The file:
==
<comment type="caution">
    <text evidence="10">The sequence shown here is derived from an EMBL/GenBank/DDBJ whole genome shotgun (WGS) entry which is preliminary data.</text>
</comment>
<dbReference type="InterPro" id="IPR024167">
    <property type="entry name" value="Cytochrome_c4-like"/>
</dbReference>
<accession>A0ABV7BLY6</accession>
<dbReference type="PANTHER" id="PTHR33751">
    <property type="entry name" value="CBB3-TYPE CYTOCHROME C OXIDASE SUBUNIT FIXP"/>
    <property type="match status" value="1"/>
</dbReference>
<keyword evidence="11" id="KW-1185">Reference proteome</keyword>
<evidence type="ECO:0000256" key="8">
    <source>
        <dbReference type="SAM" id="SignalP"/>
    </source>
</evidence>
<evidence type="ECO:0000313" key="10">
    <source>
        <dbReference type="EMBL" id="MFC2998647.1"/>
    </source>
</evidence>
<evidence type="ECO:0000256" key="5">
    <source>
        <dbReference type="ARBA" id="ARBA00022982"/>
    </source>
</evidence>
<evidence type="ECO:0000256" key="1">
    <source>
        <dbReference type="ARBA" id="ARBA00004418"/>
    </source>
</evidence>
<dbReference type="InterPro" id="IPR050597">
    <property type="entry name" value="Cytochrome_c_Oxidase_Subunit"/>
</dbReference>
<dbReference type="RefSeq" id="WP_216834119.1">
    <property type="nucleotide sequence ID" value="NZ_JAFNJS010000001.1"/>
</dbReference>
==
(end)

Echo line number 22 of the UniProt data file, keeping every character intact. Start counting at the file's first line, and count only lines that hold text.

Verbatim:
</evidence>